Impact of early parenteral nutrition on muscle and adipose tissue compartments during critical illness

Program: Abstracts - Orals, Featured Poster Presentations, and Posters
Session: SUN 678-689-Adipocyte Biology
Sunday, June 16, 2013: 1:45 PM-3:45 PM
Expo Halls ABC (Moscone Center)

Poster Board SUN-687
Lies Langouche*1, Michael Casaer1, Walter Coudyzer2, Dirk Vanbeckevoort2, Bart De Dobbelaer2, Fabian Giza1, Pieter J Wouters1, Dieter Mesotten1 and Greet Van den Berghe3
1KU Leuven, Belgium, 2University Hosptial Leuven, Belgium, 3KU Leuven, Leuven, Belgium
The goal of enhanced nutrition in critically ill patients is to improve outcome by reducing lean tissue wasting. However, such effect has not been proven. This study aimed to assess the effect of early administration of parenteral nutrition (PN) on muscle volume and composition by repeated quantitative computer tomography (qCT). For this, we performed a pre-planned substudy of a randomized-controlled-trial (EPaNIC) which compared early initiation of PN when enteral nutrition was insufficient [early PN] with tolerating a pronounced nutritional deficit for one week in ICU [late PN]. Late PN prevented infections and accelerated recovery (1).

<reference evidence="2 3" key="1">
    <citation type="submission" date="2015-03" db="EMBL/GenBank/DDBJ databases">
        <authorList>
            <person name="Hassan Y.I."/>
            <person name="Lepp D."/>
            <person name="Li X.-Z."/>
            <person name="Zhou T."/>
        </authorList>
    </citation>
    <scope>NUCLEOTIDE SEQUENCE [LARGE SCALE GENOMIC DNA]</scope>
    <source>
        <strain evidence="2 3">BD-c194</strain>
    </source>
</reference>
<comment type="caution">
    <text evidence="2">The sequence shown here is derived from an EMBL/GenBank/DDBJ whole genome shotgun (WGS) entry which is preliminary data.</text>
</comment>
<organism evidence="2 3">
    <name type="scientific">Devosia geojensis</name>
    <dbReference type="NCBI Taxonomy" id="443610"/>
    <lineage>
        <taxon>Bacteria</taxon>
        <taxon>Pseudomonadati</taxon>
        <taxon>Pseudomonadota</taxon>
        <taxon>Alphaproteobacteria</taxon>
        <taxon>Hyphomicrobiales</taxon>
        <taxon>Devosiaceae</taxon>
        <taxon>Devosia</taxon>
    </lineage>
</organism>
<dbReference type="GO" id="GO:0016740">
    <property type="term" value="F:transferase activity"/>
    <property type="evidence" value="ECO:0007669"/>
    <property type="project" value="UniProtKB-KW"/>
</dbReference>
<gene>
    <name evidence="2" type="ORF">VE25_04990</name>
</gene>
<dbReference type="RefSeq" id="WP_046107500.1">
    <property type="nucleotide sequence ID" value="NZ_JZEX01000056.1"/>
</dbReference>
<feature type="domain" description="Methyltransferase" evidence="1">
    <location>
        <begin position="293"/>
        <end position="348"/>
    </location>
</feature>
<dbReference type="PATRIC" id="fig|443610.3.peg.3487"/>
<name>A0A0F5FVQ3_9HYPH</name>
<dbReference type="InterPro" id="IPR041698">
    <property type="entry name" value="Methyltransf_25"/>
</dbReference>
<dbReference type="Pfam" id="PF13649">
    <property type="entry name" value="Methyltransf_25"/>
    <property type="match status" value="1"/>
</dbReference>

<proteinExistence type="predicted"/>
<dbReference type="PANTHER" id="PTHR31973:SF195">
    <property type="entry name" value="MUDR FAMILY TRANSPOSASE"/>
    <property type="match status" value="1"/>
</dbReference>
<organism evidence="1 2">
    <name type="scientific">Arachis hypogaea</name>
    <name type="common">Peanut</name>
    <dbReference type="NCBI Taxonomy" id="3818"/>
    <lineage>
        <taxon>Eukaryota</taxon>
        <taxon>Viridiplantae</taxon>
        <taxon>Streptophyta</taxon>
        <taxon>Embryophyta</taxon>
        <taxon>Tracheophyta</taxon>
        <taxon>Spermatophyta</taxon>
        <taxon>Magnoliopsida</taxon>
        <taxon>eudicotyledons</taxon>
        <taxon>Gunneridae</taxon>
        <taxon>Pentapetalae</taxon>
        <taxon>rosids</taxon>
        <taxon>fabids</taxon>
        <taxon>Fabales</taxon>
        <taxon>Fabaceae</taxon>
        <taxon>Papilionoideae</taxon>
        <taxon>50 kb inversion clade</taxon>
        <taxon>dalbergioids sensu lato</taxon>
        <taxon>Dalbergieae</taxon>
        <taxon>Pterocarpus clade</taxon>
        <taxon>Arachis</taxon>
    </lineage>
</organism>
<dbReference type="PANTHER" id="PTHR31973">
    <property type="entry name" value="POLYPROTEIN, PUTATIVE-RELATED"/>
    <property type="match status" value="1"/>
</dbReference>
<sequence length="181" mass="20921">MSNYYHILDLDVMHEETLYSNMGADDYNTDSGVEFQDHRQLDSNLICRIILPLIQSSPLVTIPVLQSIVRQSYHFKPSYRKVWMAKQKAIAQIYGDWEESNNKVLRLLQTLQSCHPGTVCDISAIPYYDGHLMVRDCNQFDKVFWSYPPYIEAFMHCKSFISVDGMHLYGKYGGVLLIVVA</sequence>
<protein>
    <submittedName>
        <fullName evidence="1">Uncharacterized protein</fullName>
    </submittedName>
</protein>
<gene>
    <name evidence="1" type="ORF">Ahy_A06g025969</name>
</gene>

We studied 15 EPaNIC-study neurosurgical patients requiring pre-scheduled repeated follow-up CT-scans and 6 healthy volunteers matched for age, gender and BMI. Repeated abdominal and femoral qCT images were obtained in a standardized manner on median ICU day 2 (IQR 2-3) and day 9 (8-10). Intramuscular, subcutaneous and visceral fat compartments were delineated manually. Muscle and adipose tissue volume and composition were quantified using standard Hounsfield Unit (HU) ranges.

Critical illness evoked substantial loss of femoral muscle volume in one week’s time, irrespective of the nutritional regimen. Early PN reduced the quality of the muscle tissue, as reflected by the attenuation, revealing increased intramuscular water/lipid content. Early PN also increased the volume of adipose tissue islets within the femoral muscle compartment. These changes in skeletal muscle quality correlated with caloric intake. In the abdominal muscle compartments, changes were similar, albeit smaller. Femoral and abdominal subcutaneous adipose tissue compartments were unaffected by disease and nutritional strategy.

In conclusion, early PN did not prevent the pronounced wasting of skeletal muscle observed over the first week of critical illness. Moreover, early PN increased the amount of adipose tissue within the muscle compartments.

(1) Casaer et al, New Eng J of Med 2011; 365: 506-517

Nothing to Disclose: LL, MC, WC, DV, BD, FG, PJW, DM, GV

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